24. Dom Nunez (147 points, 16 ballots)
It was beginning to look like a MLB role with the Rockies would never happen for Dom Nunez. The lefty hitting, righty throwing catcher, who turns 25 tomorrow, has appeared on 13 out of the last 14 PuRPs lists (and was #31 in the other one) because he’s been one of Colorado’s top two catching prospects basically since 2013 along with Tom Murphy. That’s a title Nunez still holds, but it’s not a credit to him so much as it is a demerit to the way Colorado has handled the catcher position at the minor league level for basically the entire 2010s. Colorado hasn’t produced a starting catcher out of their farm system since Wilin Rosario, who debuted in 2011. For an org that professes draft and develop like the Rockies, that’s a big miss.
Back to Nunez though: the reason it appeared his time had passed him by was that the Rockies had twice left him exposed to the Rule 5 draft (where he wasn’t selected) while protecting zero-time PuRP catcher Chris Rabago and favoring marginal veterans like Drew Butera when opportunities did arise at the major league level. Entering 2019, the Rockies needed to either add Nunez to the 40 man roster by the end of the year or risk losing him to minor league free agency.
Fortunately for both parties, Nunez had his best offensive season since tearing up Low A in 2015 (and putting him in top 100 prospect conversations), making the decision to call him up to the Show in August an easy one. Assigned to AAA for the first time in 2019, Nunez hit .244/.362/.559 with 32 extra-base hits (17 HR) in 257 plate appearances for Albuquerque, good for a 116 wRC+ in an offense-friendly Pacific Coast League. Nunez hit better at home (1.069 OPS) than the road (.805 OPS) and was significantly better against right-handed pitching (1.053 OPS vs. .585 against lefties). Regardless, Nunez was pairing his trademark selectivity at the plate (13.6% BB) with some strikeouts (26.8% K) and finally some power, which had been lacking the last three years.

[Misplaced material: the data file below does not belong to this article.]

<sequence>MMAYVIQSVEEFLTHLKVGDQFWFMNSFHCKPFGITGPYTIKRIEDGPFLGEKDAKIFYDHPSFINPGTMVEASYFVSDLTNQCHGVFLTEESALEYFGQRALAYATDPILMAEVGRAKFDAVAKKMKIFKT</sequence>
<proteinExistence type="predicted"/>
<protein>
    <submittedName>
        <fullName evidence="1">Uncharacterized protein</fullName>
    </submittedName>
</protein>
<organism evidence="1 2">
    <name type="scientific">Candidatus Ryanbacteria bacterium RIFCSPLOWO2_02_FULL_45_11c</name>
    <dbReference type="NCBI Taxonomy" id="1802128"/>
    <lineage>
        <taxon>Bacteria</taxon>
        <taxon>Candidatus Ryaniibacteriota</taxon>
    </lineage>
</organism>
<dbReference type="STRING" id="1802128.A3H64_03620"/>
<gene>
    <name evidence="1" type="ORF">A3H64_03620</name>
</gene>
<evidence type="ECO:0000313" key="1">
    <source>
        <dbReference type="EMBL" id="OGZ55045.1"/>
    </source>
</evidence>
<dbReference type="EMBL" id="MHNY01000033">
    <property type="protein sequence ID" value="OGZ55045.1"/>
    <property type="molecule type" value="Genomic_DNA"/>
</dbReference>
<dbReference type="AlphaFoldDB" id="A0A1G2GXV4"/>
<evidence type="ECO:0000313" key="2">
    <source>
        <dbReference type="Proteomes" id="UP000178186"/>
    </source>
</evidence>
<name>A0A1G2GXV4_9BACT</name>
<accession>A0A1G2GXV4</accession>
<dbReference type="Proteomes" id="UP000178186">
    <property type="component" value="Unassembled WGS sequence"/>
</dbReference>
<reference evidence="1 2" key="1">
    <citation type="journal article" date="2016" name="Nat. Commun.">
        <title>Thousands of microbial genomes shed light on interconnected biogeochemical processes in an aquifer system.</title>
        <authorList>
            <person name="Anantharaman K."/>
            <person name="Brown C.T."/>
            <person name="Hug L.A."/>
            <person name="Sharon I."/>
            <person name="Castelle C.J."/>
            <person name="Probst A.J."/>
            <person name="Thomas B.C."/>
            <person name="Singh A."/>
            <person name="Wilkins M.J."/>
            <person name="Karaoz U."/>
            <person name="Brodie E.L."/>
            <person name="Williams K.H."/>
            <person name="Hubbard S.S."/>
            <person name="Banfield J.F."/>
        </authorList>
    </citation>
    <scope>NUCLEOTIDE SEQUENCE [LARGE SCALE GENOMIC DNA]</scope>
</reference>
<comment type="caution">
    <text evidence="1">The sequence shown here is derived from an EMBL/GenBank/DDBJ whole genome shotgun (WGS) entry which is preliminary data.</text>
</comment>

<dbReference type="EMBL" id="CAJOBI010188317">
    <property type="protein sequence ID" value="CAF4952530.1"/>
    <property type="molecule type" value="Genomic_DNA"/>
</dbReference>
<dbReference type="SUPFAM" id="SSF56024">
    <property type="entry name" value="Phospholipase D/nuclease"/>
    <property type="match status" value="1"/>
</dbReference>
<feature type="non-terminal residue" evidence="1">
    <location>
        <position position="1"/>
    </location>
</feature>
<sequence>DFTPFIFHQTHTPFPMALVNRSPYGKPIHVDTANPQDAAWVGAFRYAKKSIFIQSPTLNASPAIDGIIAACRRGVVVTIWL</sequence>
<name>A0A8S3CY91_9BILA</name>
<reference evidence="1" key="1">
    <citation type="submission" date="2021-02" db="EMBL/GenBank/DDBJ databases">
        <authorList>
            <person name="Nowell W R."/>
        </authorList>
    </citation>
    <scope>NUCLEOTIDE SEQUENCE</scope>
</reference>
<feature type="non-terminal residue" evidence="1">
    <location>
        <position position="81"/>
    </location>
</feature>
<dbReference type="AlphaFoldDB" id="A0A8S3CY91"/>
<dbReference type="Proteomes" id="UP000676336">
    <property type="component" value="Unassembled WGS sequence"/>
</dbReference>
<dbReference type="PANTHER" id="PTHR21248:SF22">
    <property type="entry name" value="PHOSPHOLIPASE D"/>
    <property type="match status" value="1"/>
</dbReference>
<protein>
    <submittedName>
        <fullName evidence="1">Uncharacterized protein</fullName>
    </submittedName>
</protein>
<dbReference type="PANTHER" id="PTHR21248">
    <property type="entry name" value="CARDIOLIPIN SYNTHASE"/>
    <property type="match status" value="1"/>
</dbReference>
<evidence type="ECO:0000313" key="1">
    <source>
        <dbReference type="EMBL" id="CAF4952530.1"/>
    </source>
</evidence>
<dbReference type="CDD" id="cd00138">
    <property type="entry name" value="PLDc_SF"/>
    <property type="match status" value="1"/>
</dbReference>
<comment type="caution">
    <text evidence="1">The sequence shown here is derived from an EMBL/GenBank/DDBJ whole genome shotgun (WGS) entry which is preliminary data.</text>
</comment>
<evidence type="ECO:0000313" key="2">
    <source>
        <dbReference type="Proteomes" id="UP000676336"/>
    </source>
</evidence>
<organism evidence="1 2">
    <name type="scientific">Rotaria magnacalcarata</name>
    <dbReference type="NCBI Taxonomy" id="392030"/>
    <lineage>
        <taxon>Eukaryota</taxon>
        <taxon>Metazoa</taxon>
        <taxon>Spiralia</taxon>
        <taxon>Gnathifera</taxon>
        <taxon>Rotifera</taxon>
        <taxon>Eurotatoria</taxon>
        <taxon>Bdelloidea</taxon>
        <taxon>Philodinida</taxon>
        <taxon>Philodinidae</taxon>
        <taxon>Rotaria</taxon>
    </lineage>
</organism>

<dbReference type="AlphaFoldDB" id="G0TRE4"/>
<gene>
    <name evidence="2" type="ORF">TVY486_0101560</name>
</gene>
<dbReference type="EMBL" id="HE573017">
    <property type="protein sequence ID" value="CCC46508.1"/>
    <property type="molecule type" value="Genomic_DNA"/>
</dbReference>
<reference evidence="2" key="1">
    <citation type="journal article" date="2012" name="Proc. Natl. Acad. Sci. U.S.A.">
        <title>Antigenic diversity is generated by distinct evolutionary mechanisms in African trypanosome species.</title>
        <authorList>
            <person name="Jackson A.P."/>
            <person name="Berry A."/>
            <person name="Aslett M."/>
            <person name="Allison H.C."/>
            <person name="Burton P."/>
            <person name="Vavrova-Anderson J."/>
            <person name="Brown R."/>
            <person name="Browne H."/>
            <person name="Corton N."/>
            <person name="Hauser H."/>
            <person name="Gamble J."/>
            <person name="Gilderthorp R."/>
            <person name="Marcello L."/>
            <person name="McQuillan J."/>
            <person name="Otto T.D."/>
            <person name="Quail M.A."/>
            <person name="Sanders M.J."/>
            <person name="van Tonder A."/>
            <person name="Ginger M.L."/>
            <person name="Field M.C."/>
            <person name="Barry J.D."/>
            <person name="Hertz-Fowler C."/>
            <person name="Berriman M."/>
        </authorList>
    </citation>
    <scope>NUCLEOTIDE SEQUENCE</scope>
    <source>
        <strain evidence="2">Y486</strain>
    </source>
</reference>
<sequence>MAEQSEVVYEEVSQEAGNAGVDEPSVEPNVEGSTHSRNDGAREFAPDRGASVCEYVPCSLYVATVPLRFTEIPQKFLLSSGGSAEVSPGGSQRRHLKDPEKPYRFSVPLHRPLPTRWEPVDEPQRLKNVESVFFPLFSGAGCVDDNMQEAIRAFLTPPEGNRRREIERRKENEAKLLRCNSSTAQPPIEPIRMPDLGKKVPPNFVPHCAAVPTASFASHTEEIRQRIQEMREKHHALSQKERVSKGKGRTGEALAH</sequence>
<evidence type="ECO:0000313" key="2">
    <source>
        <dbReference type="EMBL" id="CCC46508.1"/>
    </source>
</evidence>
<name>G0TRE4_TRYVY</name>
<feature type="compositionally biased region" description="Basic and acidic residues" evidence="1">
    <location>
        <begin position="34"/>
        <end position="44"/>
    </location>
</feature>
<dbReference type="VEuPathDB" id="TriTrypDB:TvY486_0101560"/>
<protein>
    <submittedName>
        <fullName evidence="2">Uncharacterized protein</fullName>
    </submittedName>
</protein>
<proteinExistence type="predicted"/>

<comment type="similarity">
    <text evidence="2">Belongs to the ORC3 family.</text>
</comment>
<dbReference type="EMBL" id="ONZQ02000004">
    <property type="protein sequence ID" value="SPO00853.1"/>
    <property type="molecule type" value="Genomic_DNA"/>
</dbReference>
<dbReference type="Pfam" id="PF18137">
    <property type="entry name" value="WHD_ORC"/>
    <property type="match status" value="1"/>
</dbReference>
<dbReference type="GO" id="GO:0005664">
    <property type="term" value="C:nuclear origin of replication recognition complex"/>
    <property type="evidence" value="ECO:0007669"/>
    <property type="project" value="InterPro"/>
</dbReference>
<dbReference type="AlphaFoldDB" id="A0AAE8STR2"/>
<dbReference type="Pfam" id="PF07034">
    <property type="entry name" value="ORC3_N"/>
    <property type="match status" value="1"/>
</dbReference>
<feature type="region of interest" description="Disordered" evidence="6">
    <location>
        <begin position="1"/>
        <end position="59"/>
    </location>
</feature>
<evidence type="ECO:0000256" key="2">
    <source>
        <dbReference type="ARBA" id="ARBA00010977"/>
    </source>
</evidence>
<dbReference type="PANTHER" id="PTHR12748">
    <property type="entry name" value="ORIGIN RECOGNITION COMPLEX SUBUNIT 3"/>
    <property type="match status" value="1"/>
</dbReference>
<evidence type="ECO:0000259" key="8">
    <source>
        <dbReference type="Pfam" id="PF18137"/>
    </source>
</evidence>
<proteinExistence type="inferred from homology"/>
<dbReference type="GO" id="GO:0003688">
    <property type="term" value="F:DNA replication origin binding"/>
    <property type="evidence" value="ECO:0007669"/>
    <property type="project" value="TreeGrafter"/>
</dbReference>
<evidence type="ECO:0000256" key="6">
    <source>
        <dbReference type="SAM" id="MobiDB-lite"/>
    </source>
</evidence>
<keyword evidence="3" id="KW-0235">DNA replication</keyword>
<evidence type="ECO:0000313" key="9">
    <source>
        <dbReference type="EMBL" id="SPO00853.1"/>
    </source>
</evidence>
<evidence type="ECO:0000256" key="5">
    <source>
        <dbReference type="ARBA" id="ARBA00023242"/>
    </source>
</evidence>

After his big league call-up, Nunez promptly homered in his first game but after that high he didn’t show well. In 43 plate appearances with the Rockies (10 starts), Nunez hit .179/.233/.410 with two homers and three doubles against 17 strikeouts (39.5% K), a 44 wRC+ and a performance worth -0.2 rWAR.
Nunez isn’t on any top prospects lists anymore (besides this one), but there are a couple recent reports on him worth sharing below. Here’s some video on Nunez from 2018 in AA courtesy of 2080 Baseball:
The call-up of Nunez got Jeffrey Paternostro of Baseball Prospectus to get introspective about the types of prospects he ranks. While the article isn’t strictly “about” Nunez, there is some scouting detail there:
Conservatively, I saw Nuñez catch 30 times or so in Hartford and never saw the borderline Top 101 prospect he was in the low minors. He looked fine behind the plate, but he struggled to hit anything he couldn’t pull hard, and the profile didn’t really pop.
I knew what Nuñez was—a plus glove behind the plate with enough pull side power to bop a few dingers. It’s the dictionary definition of a backup catcher, assuming he could hit enough to actually get the power into games.
It’s a 4/3, fringe backup or third catcher. It’s the kind of profile that is tricky to write, because how confident are you that the glove is really that good? You are also seeing only a fraction of what the org sees when it comes to the soft skills, both defensively and in terms of pitcher handling, and that matters even more for the fringe major league backstops. What we could “see” suggested he was one of the best receivers in the Eastern League that year, and his FRAA numbers have been similarly strong in his upper minors stints since.
FanGraphs had a one line summary on Nunez from May 2019: “Nuñez is crushing Triple-A. He can catch, he walks, and the rest of his tools are 40s.” That’s a reasonable summary of Nuñez—throughout his run as a prospect, Nuñez has been seen as a backstop with plus defensive ability, plate discipline, and makeup. It just has been a while since we’d seen him mash the way he did in 2019.
So where does Nuñez stand right now? His obvious comp is Tony Wolters as a plus defender but light hitter, right down to the middle infield flexibility in a pinch (his first professional season was as a middle infielder). For me, the profile of a MLB back-up catcher who enters 2020 as one of two catchers on the 40-man roster was worth a 35+ FV, but Nuñez missed my personal list given his poor 2020 MLB performance and the competition Colorado has brought in on minor league deals to supplant him as back-up catcher this winter like the ever-present Butera and Elias Diaz.